Raleigh – The North Carolina 911 Board is providing North Carolina residents with technological improvements to 911 communications across the state through the Next Generation 911 (NG911) initiative. These advancements, which include the Emergency Services IP Network (ESInet), ensure that N.C. residents can access 911 services regardless of location or the communication technology they use.
Transitioning 911 to the ESInet enables digital information such as cell phone calls, text messages, pictures and video to be routed to the appropriate 911 call center, or Public Safety Answering Point (PSAP), across a closed, private network via location-based call routing capabilities.
To support the implementation of NG911 services, in 2019, North Carolina was awarded a $3.9 million federal grant by the National Highway Traffic Safety Administration (NHTSA) and National Telecommunications and Information Administration (NTIA). In addition, the N.C. 911 Board awarded $10.5 million in grants from the state’s 911 Fund to support the migration to ESInet, new PSAPs, and radio and dispatch upgrades.
“We are excited to be on target with 25 percent of the PSAPs having migrated to the ESInet, and the majority of those also took advantage of the hosted call handling solution that is part of the overall NG911 initiative for the state,” said Pokey Harris, executive director of the North Carolina 911 Board. “We appreciate those PSAPs that were willing to be among the first to migrate to ESInet and are excited that North Carolina is leading the way for NG911, being touted as an innovator.”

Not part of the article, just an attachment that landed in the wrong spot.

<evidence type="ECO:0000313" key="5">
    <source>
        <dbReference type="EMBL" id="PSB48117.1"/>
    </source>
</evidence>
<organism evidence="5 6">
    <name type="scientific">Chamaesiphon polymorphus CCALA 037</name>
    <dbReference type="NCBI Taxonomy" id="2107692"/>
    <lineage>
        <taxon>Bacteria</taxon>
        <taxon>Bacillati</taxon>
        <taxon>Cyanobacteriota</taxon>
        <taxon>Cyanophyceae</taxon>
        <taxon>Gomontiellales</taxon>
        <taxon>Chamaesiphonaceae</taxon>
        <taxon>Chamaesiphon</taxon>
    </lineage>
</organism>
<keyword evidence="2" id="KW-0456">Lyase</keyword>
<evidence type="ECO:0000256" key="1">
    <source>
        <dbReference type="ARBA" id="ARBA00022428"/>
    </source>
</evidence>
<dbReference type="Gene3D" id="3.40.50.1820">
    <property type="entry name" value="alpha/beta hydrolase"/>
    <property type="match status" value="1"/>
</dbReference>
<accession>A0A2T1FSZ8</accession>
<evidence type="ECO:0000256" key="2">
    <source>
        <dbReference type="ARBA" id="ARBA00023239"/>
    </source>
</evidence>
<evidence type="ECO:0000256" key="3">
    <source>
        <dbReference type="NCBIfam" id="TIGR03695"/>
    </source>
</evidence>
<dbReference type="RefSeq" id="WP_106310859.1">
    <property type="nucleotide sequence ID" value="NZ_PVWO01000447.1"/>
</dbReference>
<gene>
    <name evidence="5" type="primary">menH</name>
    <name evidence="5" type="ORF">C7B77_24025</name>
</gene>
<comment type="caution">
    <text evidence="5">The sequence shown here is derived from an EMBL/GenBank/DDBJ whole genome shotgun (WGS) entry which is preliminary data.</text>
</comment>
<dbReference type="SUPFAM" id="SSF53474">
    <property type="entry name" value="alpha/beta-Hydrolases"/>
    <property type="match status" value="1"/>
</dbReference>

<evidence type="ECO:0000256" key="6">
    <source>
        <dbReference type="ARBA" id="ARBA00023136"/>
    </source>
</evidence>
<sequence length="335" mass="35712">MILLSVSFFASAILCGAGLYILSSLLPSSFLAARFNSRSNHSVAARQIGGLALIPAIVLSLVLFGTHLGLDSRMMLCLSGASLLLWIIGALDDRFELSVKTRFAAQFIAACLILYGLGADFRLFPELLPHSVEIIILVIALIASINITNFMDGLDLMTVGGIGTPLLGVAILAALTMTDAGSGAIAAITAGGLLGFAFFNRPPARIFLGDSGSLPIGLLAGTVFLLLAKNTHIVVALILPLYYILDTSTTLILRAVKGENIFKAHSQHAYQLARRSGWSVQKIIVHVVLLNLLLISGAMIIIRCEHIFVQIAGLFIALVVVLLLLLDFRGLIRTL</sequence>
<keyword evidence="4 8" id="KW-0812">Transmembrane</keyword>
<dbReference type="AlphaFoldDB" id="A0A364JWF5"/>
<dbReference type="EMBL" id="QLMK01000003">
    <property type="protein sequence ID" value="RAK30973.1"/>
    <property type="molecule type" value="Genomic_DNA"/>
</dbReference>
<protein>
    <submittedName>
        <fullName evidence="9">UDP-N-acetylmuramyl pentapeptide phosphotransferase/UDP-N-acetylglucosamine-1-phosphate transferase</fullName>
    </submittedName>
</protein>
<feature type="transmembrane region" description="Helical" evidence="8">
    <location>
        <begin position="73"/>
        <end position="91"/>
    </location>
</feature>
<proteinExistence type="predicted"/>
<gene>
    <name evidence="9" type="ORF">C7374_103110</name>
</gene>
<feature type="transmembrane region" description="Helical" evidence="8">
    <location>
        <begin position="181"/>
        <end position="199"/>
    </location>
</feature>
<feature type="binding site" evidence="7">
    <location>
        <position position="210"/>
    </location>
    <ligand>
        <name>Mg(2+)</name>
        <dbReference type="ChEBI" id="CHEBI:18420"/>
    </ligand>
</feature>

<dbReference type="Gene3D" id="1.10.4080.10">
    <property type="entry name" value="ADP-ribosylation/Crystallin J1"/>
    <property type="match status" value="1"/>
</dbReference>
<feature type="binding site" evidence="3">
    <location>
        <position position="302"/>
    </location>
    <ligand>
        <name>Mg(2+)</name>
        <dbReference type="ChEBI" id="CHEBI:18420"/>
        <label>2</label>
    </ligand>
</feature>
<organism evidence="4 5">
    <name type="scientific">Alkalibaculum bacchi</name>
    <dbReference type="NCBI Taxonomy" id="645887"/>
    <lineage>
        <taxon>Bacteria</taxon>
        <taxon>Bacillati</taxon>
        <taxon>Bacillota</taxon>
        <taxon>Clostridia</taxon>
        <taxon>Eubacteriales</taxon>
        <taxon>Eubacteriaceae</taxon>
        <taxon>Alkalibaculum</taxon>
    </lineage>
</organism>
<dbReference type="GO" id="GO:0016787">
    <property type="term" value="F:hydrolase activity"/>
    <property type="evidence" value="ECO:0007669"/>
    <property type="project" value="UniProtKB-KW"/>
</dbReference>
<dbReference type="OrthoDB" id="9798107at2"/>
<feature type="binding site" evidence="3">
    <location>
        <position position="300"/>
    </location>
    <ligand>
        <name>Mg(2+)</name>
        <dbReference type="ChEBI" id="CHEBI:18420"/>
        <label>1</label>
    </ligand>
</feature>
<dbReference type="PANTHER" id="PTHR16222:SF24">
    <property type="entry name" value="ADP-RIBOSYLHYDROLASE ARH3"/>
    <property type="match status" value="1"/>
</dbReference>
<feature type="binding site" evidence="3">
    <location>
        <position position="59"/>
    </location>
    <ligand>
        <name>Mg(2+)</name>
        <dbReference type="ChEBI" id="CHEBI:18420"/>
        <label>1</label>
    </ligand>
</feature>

A total of 32 PSAPs in North Carolina have migrated to the ESInet, with 31 of those occurring in 2019. All 127 PSAPs across the state are required to complete the transition to the ESInet by July 1, 2021. A map of PSAPs and their migration status is available here.
With more 911 centers coming online, in September 2019, the board celebrated the opening of the Network Monitoring and Assistance Center (NMAC), which will play an important role in making sure services run smoothly across the state.
According to Harris, technicians at the NMAC will monitor the ESInet to immediately troubleshoot network issues and help behind the scenes to provide seamless 911 coverage, so 911 telecommunicators can focus on helping North Carolina residents get the assistance they need as quickly as possible.
Technicians also can quickly reroute emergency calls to other 911 centers as they identify increased trends in emergency calls – particularly in cases such as severe weather or major events that draw large volumes of people to a particular area. During Hurricane Dorian, technicians at the NMAC were prepared to assist in rerouting calls from the coast to counties farther inland, however, it was not necessary.
“Residents and visitors to the state are the true beneficiaries of the NG911 efforts that will ultimately improve 911 service delivery,” said Harris.
The N.C. 911 Board is a 17-member board that is responsible for policies and procedures for wireline and wireless 911 communications in the state and administers the state’s 911 Fund used to support equipment purchases for the 127 public safety answering points (911 centers) in the state. The board is housed with the N.C. Department of Information Technology.
For more information, visit https://it.nc.gov/about/